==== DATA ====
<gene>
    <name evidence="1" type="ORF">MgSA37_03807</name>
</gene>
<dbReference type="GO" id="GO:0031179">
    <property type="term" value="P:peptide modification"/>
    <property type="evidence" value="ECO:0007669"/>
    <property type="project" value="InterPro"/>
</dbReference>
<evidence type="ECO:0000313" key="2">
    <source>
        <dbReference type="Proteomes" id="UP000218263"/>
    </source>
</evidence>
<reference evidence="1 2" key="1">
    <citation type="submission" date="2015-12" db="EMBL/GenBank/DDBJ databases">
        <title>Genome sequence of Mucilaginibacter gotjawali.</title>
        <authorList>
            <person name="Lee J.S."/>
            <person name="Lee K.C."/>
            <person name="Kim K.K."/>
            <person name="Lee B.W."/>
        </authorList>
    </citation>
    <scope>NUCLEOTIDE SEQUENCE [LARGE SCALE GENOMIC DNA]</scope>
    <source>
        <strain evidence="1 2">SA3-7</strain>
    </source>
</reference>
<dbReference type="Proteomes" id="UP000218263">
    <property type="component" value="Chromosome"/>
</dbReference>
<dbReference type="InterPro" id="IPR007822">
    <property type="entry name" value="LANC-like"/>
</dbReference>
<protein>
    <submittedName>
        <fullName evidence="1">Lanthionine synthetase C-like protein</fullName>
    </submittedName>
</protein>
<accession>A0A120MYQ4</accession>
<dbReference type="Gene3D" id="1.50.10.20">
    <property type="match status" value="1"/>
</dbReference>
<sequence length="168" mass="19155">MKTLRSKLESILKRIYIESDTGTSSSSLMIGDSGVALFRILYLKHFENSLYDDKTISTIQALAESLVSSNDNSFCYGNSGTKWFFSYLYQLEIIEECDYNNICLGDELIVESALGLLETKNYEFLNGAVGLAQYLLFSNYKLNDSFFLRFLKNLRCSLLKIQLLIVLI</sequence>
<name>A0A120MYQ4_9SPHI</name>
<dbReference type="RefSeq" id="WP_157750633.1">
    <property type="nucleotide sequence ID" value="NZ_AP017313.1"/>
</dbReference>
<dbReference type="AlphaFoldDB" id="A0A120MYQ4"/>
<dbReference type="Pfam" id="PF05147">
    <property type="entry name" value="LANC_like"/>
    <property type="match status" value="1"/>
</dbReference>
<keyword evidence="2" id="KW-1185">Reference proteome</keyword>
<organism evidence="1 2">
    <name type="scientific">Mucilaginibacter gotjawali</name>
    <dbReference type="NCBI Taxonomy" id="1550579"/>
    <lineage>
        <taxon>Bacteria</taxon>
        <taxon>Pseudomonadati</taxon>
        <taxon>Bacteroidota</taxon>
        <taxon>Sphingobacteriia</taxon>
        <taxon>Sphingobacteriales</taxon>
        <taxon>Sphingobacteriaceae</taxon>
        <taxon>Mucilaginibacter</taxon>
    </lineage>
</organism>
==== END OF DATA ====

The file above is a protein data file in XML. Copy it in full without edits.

<gene>
    <name evidence="1" type="ORF">MgSA37_03807</name>
</gene>
<dbReference type="GO" id="GO:0031179">
    <property type="term" value="P:peptide modification"/>
    <property type="evidence" value="ECO:0007669"/>
    <property type="project" value="InterPro"/>
</dbReference>
<evidence type="ECO:0000313" key="2">
    <source>
        <dbReference type="Proteomes" id="UP000218263"/>
    </source>
</evidence>
<reference evidence="1 2" key="1">
    <citation type="submission" date="2015-12" db="EMBL/GenBank/DDBJ databases">
        <title>Genome sequence of Mucilaginibacter gotjawali.</title>
        <authorList>
            <person name="Lee J.S."/>
            <person name="Lee K.C."/>
            <person name="Kim K.K."/>
            <person name="Lee B.W."/>
        </authorList>
    </citation>
    <scope>NUCLEOTIDE SEQUENCE [LARGE SCALE GENOMIC DNA]</scope>
    <source>
        <strain evidence="1 2">SA3-7</strain>
    </source>
</reference>
<dbReference type="Proteomes" id="UP000218263">
    <property type="component" value="Chromosome"/>
</dbReference>
<dbReference type="InterPro" id="IPR007822">
    <property type="entry name" value="LANC-like"/>
</dbReference>
<protein>
    <submittedName>
        <fullName evidence="1">Lanthionine synthetase C-like protein</fullName>
    </submittedName>
</protein>
<accession>A0A120MYQ4</accession>
<dbReference type="Gene3D" id="1.50.10.20">
    <property type="match status" value="1"/>
</dbReference>
<sequence length="168" mass="19155">MKTLRSKLESILKRIYIESDTGTSSSSLMIGDSGVALFRILYLKHFENSLYDDKTISTIQALAESLVSSNDNSFCYGNSGTKWFFSYLYQLEIIEECDYNNICLGDELIVESALGLLETKNYEFLNGAVGLAQYLLFSNYKLNDSFFLRFLKNLRCSLLKIQLLIVLI</sequence>
<name>A0A120MYQ4_9SPHI</name>
<dbReference type="RefSeq" id="WP_157750633.1">
    <property type="nucleotide sequence ID" value="NZ_AP017313.1"/>
</dbReference>
<dbReference type="AlphaFoldDB" id="A0A120MYQ4"/>
<dbReference type="Pfam" id="PF05147">
    <property type="entry name" value="LANC_like"/>
    <property type="match status" value="1"/>
</dbReference>
<keyword evidence="2" id="KW-1185">Reference proteome</keyword>
<organism evidence="1 2">
    <name type="scientific">Mucilaginibacter gotjawali</name>
    <dbReference type="NCBI Taxonomy" id="1550579"/>
    <lineage>
        <taxon>Bacteria</taxon>
        <taxon>Pseudomonadati</taxon>
        <taxon>Bacteroidota</taxon>
        <taxon>Sphingobacteriia</taxon>
        <taxon>Sphingobacteriales</taxon>
        <taxon>Sphingobacteriaceae</taxon>
        <taxon>Mucilaginibacter</taxon>
    </lineage>
</organism>